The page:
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Virgin and Tourism Australia boost marketing spend

written by australianaviation.com.au | October 30, 2014

Virgin Australia, too, is now calling for a level playing field. (Seth Jaworski)
Virgin Australia has expanded its support of Tourism Australia. (Seth Jaworski)

Virgin Australia has expanded its global marketing deal with Tourism Australia for a fourth time, with the two parties expected to pour a combined $10 million into promotional activities in 2014/15.

The $10 million will be spent on showcasing Australia to leisure travellers in New Zealand and the US, as well as supporting activities associated with the “Restaurant Australia” campaign, the two parties said in a joint statement on Wednesday.

The upgraded contract means Virgin will have spent $10 million on joint activities with the peak tourism body by the time the three-year partnership concluded in 2015, making it Tourism Australia’s largest airline partner.

“The funding announced brings the total value of our three-year marketing partnership to a significant A$20 million, making Virgin Australia now our most valuable commercial airline partner,” Tourism Australia managing director John O’Sullivan said.

The three-year partnership was first signed in May 2012, when the two parties committed to spending $3 million each. It then doubled to $12 million by December that year, with each side committing $6 million. In May 2014, Virgin and Tourism Australia came together again to further increase the total value of the partnership to $16 million.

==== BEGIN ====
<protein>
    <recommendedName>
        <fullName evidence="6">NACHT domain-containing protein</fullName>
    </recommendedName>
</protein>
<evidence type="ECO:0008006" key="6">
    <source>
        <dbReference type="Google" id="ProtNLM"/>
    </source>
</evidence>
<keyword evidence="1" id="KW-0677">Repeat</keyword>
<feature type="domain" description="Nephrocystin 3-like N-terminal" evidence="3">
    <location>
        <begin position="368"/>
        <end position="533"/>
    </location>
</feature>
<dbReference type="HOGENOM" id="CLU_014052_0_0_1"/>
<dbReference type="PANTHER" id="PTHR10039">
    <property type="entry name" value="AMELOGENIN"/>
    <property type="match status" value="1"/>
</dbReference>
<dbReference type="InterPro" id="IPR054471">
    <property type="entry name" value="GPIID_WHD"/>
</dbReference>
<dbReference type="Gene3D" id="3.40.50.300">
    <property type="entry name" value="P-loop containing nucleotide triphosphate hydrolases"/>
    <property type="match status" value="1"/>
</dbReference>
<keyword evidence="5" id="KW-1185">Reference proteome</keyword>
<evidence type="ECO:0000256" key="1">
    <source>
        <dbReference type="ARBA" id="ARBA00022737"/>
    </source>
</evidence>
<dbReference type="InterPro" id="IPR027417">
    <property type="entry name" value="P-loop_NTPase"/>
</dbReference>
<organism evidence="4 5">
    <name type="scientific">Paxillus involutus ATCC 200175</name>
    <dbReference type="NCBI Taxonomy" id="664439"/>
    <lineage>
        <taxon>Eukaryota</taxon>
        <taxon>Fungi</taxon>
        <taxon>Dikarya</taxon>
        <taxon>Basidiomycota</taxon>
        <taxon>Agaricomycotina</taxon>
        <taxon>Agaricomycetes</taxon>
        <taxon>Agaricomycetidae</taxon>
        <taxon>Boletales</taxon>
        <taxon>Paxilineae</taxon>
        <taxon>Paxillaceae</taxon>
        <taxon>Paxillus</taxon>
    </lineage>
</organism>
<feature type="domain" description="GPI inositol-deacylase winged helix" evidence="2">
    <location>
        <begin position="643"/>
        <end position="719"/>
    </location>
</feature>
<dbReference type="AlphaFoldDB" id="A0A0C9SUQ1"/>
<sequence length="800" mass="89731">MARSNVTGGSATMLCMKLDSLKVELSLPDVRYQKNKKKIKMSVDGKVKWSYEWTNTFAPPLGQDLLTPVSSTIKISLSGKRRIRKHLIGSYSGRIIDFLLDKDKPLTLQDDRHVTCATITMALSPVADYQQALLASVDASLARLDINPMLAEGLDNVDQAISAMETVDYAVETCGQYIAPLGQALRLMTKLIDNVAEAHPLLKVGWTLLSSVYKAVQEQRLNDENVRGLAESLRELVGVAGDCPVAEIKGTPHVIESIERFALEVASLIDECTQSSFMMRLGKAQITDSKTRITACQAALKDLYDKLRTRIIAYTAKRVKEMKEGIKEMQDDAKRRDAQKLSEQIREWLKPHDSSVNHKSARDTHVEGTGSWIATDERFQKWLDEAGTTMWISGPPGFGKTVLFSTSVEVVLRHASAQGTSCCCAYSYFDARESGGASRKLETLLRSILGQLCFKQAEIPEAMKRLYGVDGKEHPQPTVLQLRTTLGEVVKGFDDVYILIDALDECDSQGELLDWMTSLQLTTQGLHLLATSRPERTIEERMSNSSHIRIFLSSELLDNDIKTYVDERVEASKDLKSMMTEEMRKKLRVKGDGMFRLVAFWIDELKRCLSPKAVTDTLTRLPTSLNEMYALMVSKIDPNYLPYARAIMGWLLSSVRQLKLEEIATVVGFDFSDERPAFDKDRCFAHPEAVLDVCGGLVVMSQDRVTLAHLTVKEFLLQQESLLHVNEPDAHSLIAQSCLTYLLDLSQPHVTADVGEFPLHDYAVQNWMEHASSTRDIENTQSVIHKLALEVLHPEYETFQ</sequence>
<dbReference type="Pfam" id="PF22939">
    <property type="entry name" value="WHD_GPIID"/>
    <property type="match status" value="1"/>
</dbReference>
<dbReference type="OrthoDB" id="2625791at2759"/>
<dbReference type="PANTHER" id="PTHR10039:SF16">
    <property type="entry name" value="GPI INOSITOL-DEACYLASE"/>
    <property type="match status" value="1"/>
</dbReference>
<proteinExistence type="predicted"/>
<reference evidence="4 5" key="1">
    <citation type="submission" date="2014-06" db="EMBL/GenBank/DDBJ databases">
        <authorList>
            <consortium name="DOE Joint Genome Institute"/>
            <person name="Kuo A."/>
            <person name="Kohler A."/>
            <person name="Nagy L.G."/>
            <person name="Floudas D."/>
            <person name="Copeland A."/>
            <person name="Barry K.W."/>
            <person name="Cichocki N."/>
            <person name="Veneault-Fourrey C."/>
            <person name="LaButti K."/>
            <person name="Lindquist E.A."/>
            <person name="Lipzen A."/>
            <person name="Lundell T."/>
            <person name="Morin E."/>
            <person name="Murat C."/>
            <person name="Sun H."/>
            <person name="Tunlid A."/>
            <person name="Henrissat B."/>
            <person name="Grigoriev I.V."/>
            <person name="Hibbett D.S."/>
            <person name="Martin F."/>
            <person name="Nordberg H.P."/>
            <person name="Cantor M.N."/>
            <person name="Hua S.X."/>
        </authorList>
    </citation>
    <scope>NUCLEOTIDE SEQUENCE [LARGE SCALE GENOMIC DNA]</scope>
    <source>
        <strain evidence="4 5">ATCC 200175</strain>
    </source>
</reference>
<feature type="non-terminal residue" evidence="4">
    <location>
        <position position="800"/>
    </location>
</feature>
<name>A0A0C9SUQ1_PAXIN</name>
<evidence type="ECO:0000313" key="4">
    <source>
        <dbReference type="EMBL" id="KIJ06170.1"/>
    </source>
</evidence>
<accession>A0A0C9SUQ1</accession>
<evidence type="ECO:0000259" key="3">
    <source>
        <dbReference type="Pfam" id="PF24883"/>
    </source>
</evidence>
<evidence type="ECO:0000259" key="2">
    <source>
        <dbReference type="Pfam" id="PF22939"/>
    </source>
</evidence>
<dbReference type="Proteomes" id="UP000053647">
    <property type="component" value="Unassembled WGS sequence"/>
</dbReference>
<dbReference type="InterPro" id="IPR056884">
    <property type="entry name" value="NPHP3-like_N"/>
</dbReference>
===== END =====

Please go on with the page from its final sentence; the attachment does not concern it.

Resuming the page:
“The expanded partnership announced today will allow Virgin Australia to jointly host major tourism events putting Australia on the world stage and showcasing the airline and our service to important international visitors, influencers and decision makers,” Virgin chief customer officer Mark Hassell said.

Virgin came on board with Tourism Australia in 2012 after Qantas withdrew its funding support for the tourism body in favour of working with state-based tourism organisations.

Qantas chief executive Alan Joyce said at the time the airline could no longer work with Tourism Australia given its chairman Geoff Dixon was among a group of investors who were pushing for change at the Flying Kangaroo.

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